An article in Bloomberg Businessweek takes a look at the profound impact shale gas is having on the cost of energy in the United States. One of the biggest eye-poppers in the article: The average price of wholesale electricity has dropped 50 percent on average since 2008. Why? Because electrical generating plants are switching from other forms of producing electricity to using natural gas to produce electricity.
A shale-driven glut of natural gas has cut electricity prices for the U.S. power industry by 50 percent and reduced investment in costlier sources of energy.
With abundant new supplies of gas making it the cheapest option for new power generation, the largest U.S. wind-energy producer, NextEra Energy Inc., has shelved plans for new U.S. wind projects next year and Exelon Corp. called off plans to expand two nuclear plants. Michigan utility CMS Energy Corp. canceled a $2 billion coal plant after deciding it wasn’t financially viable in a time of “low natural-gas prices linked to expanded shale-gas supplies,” according to a company statement.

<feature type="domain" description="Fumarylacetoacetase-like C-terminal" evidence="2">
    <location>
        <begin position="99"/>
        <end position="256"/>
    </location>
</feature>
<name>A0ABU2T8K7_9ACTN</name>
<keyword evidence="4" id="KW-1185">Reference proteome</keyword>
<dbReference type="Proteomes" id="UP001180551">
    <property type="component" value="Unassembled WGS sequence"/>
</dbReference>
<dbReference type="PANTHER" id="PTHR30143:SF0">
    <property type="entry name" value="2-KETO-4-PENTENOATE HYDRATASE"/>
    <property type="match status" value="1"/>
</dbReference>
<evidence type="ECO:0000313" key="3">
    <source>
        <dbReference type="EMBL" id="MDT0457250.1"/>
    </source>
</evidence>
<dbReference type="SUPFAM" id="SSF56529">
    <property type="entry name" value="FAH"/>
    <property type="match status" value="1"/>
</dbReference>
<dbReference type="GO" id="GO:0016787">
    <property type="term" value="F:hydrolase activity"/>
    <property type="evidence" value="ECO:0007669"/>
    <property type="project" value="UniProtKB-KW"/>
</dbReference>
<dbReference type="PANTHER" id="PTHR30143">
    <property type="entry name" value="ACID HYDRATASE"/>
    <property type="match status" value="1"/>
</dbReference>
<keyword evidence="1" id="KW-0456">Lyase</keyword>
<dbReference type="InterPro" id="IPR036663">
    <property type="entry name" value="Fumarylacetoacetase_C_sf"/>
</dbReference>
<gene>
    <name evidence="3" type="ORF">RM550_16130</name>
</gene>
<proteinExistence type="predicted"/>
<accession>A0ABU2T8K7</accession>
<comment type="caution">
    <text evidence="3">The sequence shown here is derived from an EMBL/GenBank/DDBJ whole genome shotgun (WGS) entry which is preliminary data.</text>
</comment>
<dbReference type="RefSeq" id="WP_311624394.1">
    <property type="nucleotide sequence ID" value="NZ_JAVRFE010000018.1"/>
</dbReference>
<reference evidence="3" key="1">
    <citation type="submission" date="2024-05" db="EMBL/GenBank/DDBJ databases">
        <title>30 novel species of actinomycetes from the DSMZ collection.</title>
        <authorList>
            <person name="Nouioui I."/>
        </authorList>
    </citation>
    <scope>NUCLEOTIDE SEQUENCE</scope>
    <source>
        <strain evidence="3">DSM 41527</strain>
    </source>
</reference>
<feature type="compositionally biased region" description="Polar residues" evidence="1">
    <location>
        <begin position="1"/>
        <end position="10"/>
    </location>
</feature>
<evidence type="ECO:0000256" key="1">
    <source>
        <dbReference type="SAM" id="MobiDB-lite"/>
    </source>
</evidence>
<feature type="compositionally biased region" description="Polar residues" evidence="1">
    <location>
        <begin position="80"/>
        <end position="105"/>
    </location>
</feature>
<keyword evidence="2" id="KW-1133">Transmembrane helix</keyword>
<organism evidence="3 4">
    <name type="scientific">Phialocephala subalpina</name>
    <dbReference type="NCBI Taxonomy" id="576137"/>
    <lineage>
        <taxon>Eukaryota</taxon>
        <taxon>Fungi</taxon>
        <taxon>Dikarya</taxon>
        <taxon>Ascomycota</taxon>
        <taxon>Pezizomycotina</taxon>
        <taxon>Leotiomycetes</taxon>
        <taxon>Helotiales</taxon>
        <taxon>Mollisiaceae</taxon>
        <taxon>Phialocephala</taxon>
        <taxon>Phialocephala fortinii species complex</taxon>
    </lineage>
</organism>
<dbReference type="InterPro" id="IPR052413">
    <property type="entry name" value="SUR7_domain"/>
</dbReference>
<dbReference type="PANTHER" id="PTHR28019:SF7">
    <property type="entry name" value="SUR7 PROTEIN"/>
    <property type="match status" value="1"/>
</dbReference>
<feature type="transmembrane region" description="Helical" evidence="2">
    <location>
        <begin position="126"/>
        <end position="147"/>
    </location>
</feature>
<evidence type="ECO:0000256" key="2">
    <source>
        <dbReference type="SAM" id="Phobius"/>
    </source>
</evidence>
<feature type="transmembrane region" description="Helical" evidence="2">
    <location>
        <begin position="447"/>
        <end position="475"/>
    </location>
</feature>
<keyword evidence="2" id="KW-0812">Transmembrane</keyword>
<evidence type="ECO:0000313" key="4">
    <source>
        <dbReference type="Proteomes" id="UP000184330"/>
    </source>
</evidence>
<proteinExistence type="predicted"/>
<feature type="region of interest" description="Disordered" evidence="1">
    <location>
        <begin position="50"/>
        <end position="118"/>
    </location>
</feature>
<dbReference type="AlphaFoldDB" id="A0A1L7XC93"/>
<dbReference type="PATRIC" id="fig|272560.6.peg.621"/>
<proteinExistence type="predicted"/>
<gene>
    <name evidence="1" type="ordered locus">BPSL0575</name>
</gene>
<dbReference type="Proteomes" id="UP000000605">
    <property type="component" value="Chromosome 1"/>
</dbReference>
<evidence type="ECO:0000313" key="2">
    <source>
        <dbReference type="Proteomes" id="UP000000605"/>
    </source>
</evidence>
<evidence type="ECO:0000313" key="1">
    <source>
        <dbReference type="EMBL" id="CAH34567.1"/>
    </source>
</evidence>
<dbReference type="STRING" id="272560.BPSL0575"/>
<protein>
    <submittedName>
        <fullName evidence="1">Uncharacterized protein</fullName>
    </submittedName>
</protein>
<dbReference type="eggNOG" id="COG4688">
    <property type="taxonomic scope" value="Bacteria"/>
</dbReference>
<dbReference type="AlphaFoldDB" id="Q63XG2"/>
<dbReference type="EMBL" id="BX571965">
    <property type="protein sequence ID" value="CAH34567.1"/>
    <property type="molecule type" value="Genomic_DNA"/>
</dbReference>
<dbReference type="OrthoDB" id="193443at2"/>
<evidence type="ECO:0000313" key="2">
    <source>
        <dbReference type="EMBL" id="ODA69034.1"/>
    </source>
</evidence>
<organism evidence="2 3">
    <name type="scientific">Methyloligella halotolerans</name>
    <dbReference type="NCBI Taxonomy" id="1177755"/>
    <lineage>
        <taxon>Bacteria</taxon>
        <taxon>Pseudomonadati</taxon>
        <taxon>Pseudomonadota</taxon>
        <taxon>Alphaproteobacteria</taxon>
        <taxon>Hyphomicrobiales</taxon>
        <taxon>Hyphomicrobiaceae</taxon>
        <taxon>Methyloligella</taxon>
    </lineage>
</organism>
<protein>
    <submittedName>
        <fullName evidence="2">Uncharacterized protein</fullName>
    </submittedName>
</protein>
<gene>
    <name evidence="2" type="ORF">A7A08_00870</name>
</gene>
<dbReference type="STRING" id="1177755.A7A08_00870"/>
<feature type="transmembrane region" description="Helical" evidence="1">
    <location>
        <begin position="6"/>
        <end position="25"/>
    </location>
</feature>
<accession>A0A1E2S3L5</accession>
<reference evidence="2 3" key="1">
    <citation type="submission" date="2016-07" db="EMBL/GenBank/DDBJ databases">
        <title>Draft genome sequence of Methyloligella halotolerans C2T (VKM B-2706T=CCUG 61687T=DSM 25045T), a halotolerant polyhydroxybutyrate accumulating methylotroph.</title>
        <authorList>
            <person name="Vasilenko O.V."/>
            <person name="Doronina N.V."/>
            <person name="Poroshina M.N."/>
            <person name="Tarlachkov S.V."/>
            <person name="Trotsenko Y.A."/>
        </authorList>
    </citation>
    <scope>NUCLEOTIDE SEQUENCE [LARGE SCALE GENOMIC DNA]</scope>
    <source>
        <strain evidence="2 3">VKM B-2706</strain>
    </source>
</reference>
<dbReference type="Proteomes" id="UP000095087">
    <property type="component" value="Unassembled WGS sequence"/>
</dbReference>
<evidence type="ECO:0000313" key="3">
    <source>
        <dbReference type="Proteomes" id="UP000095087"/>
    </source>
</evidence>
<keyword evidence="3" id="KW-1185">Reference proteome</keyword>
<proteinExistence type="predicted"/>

Mirroring the gas market, wholesale electricity prices have dropped more than 50 percent on average since 2008, and about 10 percent during the fourth quarter of 2011, according to a Jan. 11 research report by Aneesh Prabhu, a New York-based credit analyst with Standard & Poor’s Financial Services LLC. Prices in the west hub of PJM Interconnection LLC, the largest wholesale market in the U.S., declined to about $39 per megawatt hour by December 2011 from $87 in the first quarter of 2008.*
Read the rest of this extensive article by clicking the link below.
*Bloomberg Businessweek (Jan 18, 2012) – Electricity Declines 50% as Shale Spurs Natural Gas Glut: Energy